Former child star Diane Lane grew into her abilities.
DIANE Lane loves a good metaphor as much as she enjoys a fine simile. The star of the new Disney film Secretariat – she plays the horse’s owner, Penny Chenery, who battles old-boy sexism in pursuit of Triple Crown greatness – sprinkles them in conversation (or its subcategory, “conversation in the guise of promoting a new movie”) like, well, like metaphors and similes.
Does she rely on directors to keep her on track? Indeed. “I wish I were some, some, stalwart kind of ... steel girder that everybody could rely on,” she says.
“But, frankly, I’m much more liquid. Or malleable. And sometimes it takes a while to get the wind in my sails.”
Diane Lane stars opposite John Malkovich in
Whatever her self-criticism and mental gymnastics on set, or afterward, it’s working. Lane has become one of America’s most reliable and appealing screen actors. Not movie star, exactly.
More like plain old movie star, without the “plain”. She is 45 and has not done any cosmetic damage to her face. This puts her in an enviable Hollywood minority and, shallow as it sounds, may well be a key to her likability factor among both women and men.
By age six she was touring in Medea overseas. “I had no front teeth in my first passport picture,” she says. She turned down a Broadway transfer of Runaways at age 13 to do A Little Romance onscreen.
She worked hard and dealt with successes and a tricky number of flops and now, married to actor Josh Brolin, she rides a career that occasionally intersects with a big global hit ( The Perfect Storm).
When Secretariat was running in 1973, Lane was eight, touring in Finland, the Middle East and other places with the offBroadway experimental theatre troupe La MaMa.
“I ran away with the circus. But my dad let me,” she says, referring to her father, the late Burt Lane, an acting coach who managed his daughter’s career as it was taking off. (He and Lane’s mother, singer and Playboy centerfold Colleen Farrington, split when she was less than a month old.)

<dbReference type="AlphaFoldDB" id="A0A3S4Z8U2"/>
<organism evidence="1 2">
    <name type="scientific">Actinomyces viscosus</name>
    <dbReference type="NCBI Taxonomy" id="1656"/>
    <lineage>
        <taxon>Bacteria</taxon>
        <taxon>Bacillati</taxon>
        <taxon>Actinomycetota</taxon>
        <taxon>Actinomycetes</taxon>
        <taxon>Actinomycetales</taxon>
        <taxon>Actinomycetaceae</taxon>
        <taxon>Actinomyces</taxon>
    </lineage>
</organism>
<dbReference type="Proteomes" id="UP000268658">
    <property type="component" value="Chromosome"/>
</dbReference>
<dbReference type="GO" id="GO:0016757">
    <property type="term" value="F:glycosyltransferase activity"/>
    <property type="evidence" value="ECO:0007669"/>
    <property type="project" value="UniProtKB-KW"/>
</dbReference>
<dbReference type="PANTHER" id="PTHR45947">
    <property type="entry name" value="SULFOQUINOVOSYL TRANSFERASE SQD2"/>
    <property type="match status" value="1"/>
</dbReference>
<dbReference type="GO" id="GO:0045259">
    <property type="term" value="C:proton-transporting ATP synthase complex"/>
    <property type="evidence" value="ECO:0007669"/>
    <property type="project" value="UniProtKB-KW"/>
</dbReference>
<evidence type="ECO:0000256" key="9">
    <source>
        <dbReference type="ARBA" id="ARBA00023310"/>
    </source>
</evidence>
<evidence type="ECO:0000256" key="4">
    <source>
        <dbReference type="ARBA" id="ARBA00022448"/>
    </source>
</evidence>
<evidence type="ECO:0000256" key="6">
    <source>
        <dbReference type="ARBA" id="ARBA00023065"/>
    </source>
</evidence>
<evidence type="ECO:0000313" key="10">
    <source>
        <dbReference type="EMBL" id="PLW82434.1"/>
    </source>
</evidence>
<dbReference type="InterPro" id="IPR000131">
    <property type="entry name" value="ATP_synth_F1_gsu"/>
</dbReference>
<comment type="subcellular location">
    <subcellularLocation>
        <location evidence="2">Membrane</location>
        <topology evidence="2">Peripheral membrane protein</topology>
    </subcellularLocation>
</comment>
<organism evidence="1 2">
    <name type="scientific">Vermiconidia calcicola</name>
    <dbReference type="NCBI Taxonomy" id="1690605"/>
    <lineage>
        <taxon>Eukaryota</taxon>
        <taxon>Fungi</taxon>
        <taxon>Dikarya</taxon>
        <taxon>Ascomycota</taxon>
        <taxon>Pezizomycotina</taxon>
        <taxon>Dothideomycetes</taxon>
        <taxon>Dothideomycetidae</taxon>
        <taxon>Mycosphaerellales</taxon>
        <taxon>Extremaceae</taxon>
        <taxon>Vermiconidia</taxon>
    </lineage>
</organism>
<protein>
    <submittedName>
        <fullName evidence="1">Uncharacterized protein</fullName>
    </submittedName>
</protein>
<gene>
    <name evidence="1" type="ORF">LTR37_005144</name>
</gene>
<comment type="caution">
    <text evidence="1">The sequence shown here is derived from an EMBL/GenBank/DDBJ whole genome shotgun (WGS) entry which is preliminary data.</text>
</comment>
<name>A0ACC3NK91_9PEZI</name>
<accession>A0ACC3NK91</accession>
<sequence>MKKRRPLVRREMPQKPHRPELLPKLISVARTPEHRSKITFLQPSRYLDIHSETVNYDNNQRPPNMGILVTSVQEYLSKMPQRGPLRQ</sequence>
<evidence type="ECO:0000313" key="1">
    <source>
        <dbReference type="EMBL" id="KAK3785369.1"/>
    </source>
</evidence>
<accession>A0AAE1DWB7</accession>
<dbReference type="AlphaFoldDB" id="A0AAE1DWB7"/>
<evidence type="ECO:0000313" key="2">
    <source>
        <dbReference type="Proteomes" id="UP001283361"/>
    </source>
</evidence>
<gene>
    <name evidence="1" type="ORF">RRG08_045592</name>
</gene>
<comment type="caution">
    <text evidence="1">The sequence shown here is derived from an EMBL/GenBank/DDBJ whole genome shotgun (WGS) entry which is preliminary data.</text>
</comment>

Lane remembers Secretariat’s win well. “I remember all of us were so grateful to get our hands on an American magazine. There he was, on the cover of Time and Newsweek!
“I was still a little girl, at least in my head, and in love with horses. And I took it personally that he won. He was my ultimate rock star. I knew that horses were better than people anyway, so it was like: Finally! The world is waking up.”
Lane made the cover of Time magazine six years after Secretariat. She’d just made A Little Romance. She was one of a group of young actors on the way up (“A bouquet of fresh faces to light up the screen,” Time’s headline read). The attention was intense, the expectations great.
Her early films included a number of high-profile disappointments, including Walter Hill’s Streets Of Fire and Francis Ford Coppola’s The Cotton Club.
Watching Lane in The Cotton Club, as a worldweary teenage torch singer playing opposite Richard Gere’s callow cornet player, you see a paradox in action.
Not yet 20, Lane is already a seasoned performer. Yet, inside the suffocating artifice of Coppola’s period film, she struggles to relax, find herself or someone halfway between herself and her character.
Then, sometime around A Penny (Lane) with her Walk On The Moon, her tech-beloved stallion. nique finally caught up with her emotional resources. And, suddenly, she eased into being the actress she’d been working toward all along.
Says her Secretariat co-star John Malkovich, who plays the horse’s trainer: “She’s very well prepared and thinks about what she’s doing. A lot. And she wants it to be good. To a great extent, film acting is listen and respond. Diane’s a very, very good listener.”
Lane’s father’s best advice? “Be a team player. ... I don’t know what it is, exactly, but there’s a negative drag on film sets after the second week or so, a mutinous vibe because the infinite capacities of the directors and everybody else become quite finite and everybody’s under the gun and it becomes work.
“And that’s when it’s my job, and everybody’s job, to pitch in and be a force for good. As a young person, it’s hard to realise your weight matters.
And the insecurity and the narcissism that goes with it really is a big fat waste of everybody’s time.”
Lane received a best-actress Oscar nomination for Unfaithful, to which she brought torrents of feeling in the role of an adulterous wife. The shoot, under director Adrian Lyne’s famously demanding control, was not easy, she says.
“I remember calling up my dad and complaining to him about Take 55 or what have you, and he said: ‘ Diane, did it ever occur to you that he might be trying to get you nominated?’ And I thought: Are you really my father? I think I called the wrong number for sympathy! And then he passed away before the nominations came out.
“He never got to know that he was right.” — Chicago Tribune/ McClatchy-Tribune Information Services n Secretariat opens in Malaysian cinemas in January next year.